SCOTT SIMON, host:
Regardless of who wins the election in November, the question is going to remain what's next for American conservatives who have dominated so much of the political landscape over the past few years and who might lead that charge. We're joined now by NPR news analyst Juan Williams who's at member station WWNO in New Orleans. Juan, thanks for being with us.
JUAN WILLIAMS: Good morning, Scott.
SIMON: And out at the studios of NPR West in Culver City, California, is Reihan Salam who writes the "Grand New Party" column on Forbes.com. Mr. Salam, thank you so much for getting up early.
Mr. REIHAN SALAM (Columnist, Forbes.com): Thanks for having me, Scott.
SIMON: And it seems to me you earn the honors of going first. I'm touched by your recent writings. You have great affection for Senator John McCain, but you say that his campaign - I'll use your phrase here - "has been extremely painful to watch," while Senator Obama has run a brilliant campaign. Although you say you can't bring yourself to vote for him. Is it your impression a lot of conservatives find themselves torn that way?
Mr. SALAM: Absolutely. I'm struck by the number of conservatives I know who are finding it very hard to pull the lever for John McCain at this point despite the fact that he has a very long record of supporting issues that conservatives care about. But you know, we're in the final stretch right now, and it's possible that John McCain could still, you know, pull this one out of his hat. But the kind of administration he'd have to run is going to be very different from what his campaign is looking like right now. So I think that that contradiction is something that is frustrating.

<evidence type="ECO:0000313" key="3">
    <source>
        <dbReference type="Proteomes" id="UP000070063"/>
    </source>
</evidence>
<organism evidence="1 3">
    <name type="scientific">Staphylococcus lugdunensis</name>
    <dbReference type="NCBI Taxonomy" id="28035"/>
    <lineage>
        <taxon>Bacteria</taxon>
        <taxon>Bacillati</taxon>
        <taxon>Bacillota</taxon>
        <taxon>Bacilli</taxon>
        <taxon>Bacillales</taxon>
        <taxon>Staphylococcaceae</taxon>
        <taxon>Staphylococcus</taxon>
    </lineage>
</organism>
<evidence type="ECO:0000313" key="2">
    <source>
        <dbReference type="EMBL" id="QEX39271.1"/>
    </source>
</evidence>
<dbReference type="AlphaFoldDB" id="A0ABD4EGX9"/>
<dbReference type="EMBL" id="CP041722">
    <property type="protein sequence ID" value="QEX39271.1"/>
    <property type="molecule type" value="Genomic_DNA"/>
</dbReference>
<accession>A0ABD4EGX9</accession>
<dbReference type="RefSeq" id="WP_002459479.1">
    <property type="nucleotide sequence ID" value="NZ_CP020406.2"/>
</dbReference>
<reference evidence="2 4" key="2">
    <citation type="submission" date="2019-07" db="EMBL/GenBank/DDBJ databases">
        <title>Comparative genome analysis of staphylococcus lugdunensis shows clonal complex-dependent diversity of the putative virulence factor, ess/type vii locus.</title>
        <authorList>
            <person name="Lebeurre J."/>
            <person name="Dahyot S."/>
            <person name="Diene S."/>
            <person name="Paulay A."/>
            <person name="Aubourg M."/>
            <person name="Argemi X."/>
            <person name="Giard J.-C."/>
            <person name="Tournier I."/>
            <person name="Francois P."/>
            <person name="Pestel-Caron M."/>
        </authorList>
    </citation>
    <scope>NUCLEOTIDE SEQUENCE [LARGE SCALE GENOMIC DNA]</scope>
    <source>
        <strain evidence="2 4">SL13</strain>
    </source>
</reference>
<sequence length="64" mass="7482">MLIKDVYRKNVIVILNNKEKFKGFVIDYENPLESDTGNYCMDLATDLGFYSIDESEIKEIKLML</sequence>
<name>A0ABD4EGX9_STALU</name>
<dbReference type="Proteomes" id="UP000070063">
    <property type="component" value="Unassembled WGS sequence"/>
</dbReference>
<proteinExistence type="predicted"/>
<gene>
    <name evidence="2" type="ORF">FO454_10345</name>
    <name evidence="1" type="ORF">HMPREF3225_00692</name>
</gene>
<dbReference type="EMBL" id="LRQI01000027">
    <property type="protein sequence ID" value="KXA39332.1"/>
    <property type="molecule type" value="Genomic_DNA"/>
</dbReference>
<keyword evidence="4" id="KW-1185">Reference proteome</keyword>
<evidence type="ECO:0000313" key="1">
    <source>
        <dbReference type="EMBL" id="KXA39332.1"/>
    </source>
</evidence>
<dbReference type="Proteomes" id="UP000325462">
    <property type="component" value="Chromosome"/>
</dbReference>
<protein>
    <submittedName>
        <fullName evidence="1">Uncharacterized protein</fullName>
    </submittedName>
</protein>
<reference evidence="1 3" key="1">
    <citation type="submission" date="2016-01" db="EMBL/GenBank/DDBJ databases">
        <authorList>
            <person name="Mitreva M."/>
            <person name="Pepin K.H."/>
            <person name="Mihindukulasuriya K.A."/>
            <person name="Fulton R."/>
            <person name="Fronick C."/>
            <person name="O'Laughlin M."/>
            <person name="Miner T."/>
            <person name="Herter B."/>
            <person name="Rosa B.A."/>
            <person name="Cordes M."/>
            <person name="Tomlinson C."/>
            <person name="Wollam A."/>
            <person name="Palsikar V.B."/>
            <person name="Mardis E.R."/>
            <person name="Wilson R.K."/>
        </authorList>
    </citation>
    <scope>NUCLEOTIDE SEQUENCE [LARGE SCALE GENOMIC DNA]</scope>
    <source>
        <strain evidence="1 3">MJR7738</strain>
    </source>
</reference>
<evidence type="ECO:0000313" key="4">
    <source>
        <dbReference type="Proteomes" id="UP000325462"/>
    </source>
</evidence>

SIMON: Juan Williams, with the advantage of the knowledge you have on historical perspective, is this in any sense a faceoff between - just to use some catchphrases here - Main Street conservatives and Wall Street conservatives, the old eastern seaboard conservatives and heartland conservatives. You know how people use those labels.
WILLIAMS: Oh, sure. And you know, I mean, there's a real populist divide right now, I think, inside the party. And Sarah Palin, the vice presidential nominee, governor of Alaska, I think represents that wing. And they are really people who are tied in to the culture wars arguments. And they tend to represent as demographics, Scott, an older, white Republican Party at a time when all the growth in terms of the American electorate is among young people, is among minorities. That's the growing face of American voters.
So if you're looking at it from a historical perspective on the Republican side, you could go back to, let's say, Richard Nixon's silent majority, law and order, come forward to Ronald Reagan picking up on some of the Barry Goldwater themes, more of a Southern states strategy for the GOP, more outreach to the suburbs in particular around the big cities, the Reagan Democrats, as you recall, and then going after some of the culture wars issues, especially abortion.